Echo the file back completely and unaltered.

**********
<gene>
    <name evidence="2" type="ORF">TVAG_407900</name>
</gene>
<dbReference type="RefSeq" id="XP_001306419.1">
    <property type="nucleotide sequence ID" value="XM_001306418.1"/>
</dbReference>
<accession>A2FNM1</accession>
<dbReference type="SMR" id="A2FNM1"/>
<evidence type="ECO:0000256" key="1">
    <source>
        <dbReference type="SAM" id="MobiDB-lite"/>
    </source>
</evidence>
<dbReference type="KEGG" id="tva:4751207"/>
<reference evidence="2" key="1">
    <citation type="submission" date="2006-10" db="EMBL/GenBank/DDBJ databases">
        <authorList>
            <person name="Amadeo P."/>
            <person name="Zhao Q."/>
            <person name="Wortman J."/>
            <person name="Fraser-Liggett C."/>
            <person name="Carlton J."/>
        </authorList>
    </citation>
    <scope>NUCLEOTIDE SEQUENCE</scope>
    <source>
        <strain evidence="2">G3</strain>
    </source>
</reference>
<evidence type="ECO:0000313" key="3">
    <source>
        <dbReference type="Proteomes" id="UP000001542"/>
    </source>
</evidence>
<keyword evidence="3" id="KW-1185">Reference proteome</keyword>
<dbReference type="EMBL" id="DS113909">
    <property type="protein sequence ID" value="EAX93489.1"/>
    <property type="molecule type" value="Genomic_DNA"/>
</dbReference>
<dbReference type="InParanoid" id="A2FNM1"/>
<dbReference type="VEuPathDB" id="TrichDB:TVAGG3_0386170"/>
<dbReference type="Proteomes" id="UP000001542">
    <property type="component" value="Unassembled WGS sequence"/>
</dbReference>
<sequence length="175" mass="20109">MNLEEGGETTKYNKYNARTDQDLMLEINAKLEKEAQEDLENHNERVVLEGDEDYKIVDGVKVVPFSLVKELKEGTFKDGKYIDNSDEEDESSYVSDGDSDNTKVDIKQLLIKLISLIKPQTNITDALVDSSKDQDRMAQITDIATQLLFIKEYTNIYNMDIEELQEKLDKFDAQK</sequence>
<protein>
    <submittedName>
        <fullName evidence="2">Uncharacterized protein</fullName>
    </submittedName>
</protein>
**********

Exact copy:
<gene>
    <name evidence="2" type="ORF">TVAG_407900</name>
</gene>
<dbReference type="RefSeq" id="XP_001306419.1">
    <property type="nucleotide sequence ID" value="XM_001306418.1"/>
</dbReference>
<accession>A2FNM1</accession>
<dbReference type="SMR" id="A2FNM1"/>
<evidence type="ECO:0000256" key="1">
    <source>
        <dbReference type="SAM" id="MobiDB-lite"/>
    </source>
</evidence>
<dbReference type="KEGG" id="tva:4751207"/>
<reference evidence="2" key="1">
    <citation type="submission" date="2006-10" db="EMBL/GenBank/DDBJ databases">
        <authorList>
            <person name="Amadeo P."/>
            <person name="Zhao Q."/>
            <person name="Wortman J."/>
            <person name="Fraser-Liggett C."/>
            <person name="Carlton J."/>
        </authorList>
    </citation>
    <scope>NUCLEOTIDE SEQUENCE</scope>
    <source>
        <strain evidence="2">G3</strain>
    </source>
</reference>
<evidence type="ECO:0000313" key="3">
    <source>
        <dbReference type="Proteomes" id="UP000001542"/>
    </source>
</evidence>
<keyword evidence="3" id="KW-1185">Reference proteome</keyword>
<dbReference type="EMBL" id="DS113909">
    <property type="protein sequence ID" value="EAX93489.1"/>
    <property type="molecule type" value="Genomic_DNA"/>
</dbReference>
<dbReference type="InParanoid" id="A2FNM1"/>
<dbReference type="VEuPathDB" id="TrichDB:TVAGG3_0386170"/>
<dbReference type="Proteomes" id="UP000001542">
    <property type="component" value="Unassembled WGS sequence"/>
</dbReference>
<sequence length="175" mass="20109">MNLEEGGETTKYNKYNARTDQDLMLEINAKLEKEAQEDLENHNERVVLEGDEDYKIVDGVKVVPFSLVKELKEGTFKDGKYIDNSDEEDESSYVSDGDSDNTKVDIKQLLIKLISLIKPQTNITDALVDSSKDQDRMAQITDIATQLLFIKEYTNIYNMDIEELQEKLDKFDAQK</sequence>
<protein>
    <submittedName>
        <fullName evidence="2">Uncharacterized protein</fullName>
    </submittedName>
</protein>